Unus Americanus ex Virginia. Aetat 23 / W. Hollar ad vivum delin. et fecit.
Twenty-three-year old Virginia Algonquian man, half-length portrait, wearing necklace and head ornaments, and with facial markings, facing slightly left.
Published in: Many nations: A Library of Congress resource guide for the study of Indian and Alaska native peoples of the United States / edited by Patrick Frazier and the Publishing Office. Washington : Library of Congress, 1996, p. 174.
Published in: Eyes of the nation : a visual history of the United States / Vincent Virga and curators of the Library of Congress ; historical commentary by Alan Brinkley. New York : Knopf, 1997.
Exhibited: American Treasures of the Library of Congress, Washington, D.C., 2007.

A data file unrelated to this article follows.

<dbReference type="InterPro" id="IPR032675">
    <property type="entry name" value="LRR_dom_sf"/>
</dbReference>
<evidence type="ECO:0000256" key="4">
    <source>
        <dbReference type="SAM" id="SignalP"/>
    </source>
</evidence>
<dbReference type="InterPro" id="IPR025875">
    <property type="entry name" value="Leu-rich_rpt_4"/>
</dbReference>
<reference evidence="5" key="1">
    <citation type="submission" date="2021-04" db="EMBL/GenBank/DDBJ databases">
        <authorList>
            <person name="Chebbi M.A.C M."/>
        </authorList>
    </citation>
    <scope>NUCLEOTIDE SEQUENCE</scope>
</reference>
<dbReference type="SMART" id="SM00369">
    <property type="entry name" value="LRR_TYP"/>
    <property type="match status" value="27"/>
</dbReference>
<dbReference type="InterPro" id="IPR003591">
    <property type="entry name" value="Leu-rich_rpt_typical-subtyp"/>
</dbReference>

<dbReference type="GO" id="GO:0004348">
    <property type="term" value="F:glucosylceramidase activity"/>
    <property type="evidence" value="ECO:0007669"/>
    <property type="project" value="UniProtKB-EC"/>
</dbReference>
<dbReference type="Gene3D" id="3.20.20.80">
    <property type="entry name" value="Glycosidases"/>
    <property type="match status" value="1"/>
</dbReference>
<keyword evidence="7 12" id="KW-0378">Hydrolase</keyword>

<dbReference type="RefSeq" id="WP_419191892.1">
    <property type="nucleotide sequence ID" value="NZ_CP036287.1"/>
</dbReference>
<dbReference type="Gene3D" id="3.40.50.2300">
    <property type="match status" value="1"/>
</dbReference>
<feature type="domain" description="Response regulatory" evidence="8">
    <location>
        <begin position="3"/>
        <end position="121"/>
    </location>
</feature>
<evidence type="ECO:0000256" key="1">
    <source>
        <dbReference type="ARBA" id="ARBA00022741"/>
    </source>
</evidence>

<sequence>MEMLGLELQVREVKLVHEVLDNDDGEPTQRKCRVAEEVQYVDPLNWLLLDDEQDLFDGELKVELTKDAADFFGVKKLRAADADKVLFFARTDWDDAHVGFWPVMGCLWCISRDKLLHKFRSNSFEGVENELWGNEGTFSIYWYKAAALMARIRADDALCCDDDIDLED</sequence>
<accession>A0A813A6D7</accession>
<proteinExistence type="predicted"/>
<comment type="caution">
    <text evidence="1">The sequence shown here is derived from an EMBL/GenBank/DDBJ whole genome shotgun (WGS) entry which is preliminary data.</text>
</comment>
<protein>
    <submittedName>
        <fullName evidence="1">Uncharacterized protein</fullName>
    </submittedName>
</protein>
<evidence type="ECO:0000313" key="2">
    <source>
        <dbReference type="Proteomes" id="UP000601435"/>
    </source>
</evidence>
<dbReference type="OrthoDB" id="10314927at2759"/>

Wenceslaus (or Vaclav) Hollar was born in Prague in 1607, at that time the capital of Bohemia. Hollar began sketching miniatures and maps in his youth. He learned the skills of copper engraving and the technique of etching with subtle gradations of tone and texture. In 1627 he left Prague and spent several years traveling around what is now Germany and Holland and Belgium. By 1636 he was in Cologne when Thomas Howard, Earl of Arundel, was passing through the city en-route to the Holy Roman Emperor in Vienna on a diplomatic mission. He invited Hollar to join his party to record the journey in pictures. The group traveled up the Rhine, through war-torn areas of Germany, back through the Lowlands and on to London. Howard lived at Arundel House on the Strand between London and Westminster and close to the royal palace at Whitehall. Arundel was one of the great connoisseurs and collectors of his time, a patron of Peter Paul Rubens and Anthony Van Dyke, both of whom he had attracted to London. Hollar soon began to make drawings of his adopted homeland Hollar worked on drawings for a catalog that Arundel intended to publish. There was a growing number of merchants, gentry, and aristocrats with an interest in purchasing books published by various printers based around or close to St.Paul’s Cathedral. The Earl of Arundel sent much of his collection to Antwerp while he went into exile in Italy, leaving his London home to be trashed by Parliamentary troops. He died in Padua in 1644. Hollar moved with his family across the North Sea to Antwerp. By 1652 the Civil War in England was over and many royalists returned from exile. Soon, Hollar came back to his adopted homeland where he remained for the rest of his life.